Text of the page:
Since the start of the pandemic in 2020, the United States has sent three rounds of economic impact payments to eligible recipients through May 2021. If you’re one of the millions of beneficiaries from $271 billion in the first round, $135 billion in the second round, and $242 billion in the third round of stimulus payments, how have you used this bonus cash?
When considering your options for how to spend this money, weigh your options carefully. How much of it do you need to spend on necessities? Does paying down debt make sense? Should you add more to your emergency savings? Would buying investments benefit you more than other options?
Everyone has different circumstances impacting their lives. Employment status adjustments, unexpected medical expenses, critical vehicle repairs, and other immediate needs may gobble up some or all of the government windfall. But for that portion of the economic payment that doesn’t need to be used for immediate needs, restraint against spending it all on desires could be a good strategy to weather future storms.
Option 1 – Pay down debt
If you have high credit card debt, consider using a portion of the stimulus money to pay down debt. Paying down or eliminating high interest debt can free up monthly income, saving you from over committing to payment obligations.
High interest debt can stretch a person’s income so tightly that any minor financial problem requiring an infusion of cash to repair it can overwhelm a sparse bank account. The more of your monthly income you keep, the faster you can build your savings and invest in assets that can upgrade your lifestyle and income over time.
Option 2 – Build your savings
Without an emergency savings account, managing emergencies can be difficult, especially when high interest credit card debt replaces that dry bank account. Contributing some of the stimulus payment to an emergency fund not only gives you access to capital when you need it, it also offers peace of mind in knowing it’ll take more than a missed paycheck to sink your financial ship.
“But savings accounts don’t pay interest these days. Why should I let banks use my money for free?”
Savings accounts may not pay much in interest now, but they are a valuable holding ground for access to cash you need fast. Investments that earn higher rewards are great for long-term growth, but it takes time to sell investments and gain access to that cash. A savings account gives you access to money now, not a week or a month from now. Speedy access to cash can mean everything if the fan belt in your car blows apart on the way to work.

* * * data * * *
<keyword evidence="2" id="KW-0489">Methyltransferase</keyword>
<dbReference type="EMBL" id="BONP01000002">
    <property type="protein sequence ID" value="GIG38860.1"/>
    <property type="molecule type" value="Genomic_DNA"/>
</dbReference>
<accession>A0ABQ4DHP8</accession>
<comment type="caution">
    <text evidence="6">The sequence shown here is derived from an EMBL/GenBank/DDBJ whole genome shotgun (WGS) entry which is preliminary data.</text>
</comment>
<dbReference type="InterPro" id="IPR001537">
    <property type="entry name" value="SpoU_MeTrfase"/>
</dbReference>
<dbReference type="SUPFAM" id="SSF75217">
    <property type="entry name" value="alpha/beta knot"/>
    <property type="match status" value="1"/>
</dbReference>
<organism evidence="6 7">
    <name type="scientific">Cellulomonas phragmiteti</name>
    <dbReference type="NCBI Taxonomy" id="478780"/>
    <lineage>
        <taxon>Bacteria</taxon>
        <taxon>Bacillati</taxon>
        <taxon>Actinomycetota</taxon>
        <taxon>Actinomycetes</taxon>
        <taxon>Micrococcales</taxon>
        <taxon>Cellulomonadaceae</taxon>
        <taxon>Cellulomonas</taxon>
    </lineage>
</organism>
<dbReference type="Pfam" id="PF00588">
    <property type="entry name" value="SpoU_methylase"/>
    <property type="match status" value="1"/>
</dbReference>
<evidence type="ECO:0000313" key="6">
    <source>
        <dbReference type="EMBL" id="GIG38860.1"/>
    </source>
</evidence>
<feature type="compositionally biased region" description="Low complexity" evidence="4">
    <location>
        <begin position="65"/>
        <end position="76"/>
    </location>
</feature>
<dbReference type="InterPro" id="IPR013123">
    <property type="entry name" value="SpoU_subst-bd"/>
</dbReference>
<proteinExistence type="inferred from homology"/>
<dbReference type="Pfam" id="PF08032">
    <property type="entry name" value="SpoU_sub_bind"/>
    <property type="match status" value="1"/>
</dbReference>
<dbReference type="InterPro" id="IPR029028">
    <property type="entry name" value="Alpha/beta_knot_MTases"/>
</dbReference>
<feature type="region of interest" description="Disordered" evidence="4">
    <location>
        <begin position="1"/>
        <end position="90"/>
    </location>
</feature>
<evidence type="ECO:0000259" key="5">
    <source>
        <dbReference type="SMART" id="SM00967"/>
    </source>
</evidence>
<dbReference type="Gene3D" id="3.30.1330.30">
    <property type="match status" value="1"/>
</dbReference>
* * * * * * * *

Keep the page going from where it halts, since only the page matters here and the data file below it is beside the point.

At a minimum, consider building your savings account equal to three to six months’ worth of your expenses. With a few months’ worth of savings in your corner, you’ll be able to handle financial emergencies that inevitably come up in life, whether it’s an unexpected shift in employment circumstances, a cracked tooth, a new set of tires for your vehicle, or a replacement water heater that just exploded all over your floor.
Option 3 – Invest for your future
After you build a savings account worth at least three months of your expenses, consider investing excess cash. Starting an investment account and growing it over time can eventually replace your income, giving you the option to choose the lifestyle you want, wherever and whenever you want it. A good place to start your investment journey is an online investment platform.
Many investment platforms require low to no fees for investing in certain types of investments, and adding money to the account is easy with automatic deposits. Choosing the right investments depends on you, but diversity is usually a good choice for a good risk/reward benefit. Sticking all of your investment dollars into Grow Your Money Tree to the Moon Corporation stock might not feel so great if the roots of that tree get eaten alive by mischievous creepy crawlies.
After adding stimulus cash to an investment, consider contributing to it with regular, small payments over time keep it growing faster.
The bottom line
As more people become vaccinated, pent-up demand for goods and services will continue to soar. Don’t let the feeling of spending euphoria override your goals when it comes to managing your money! Keep a cool head and consider the best use of your money, even in the face of something that doesn’t make you super excited in the here and now.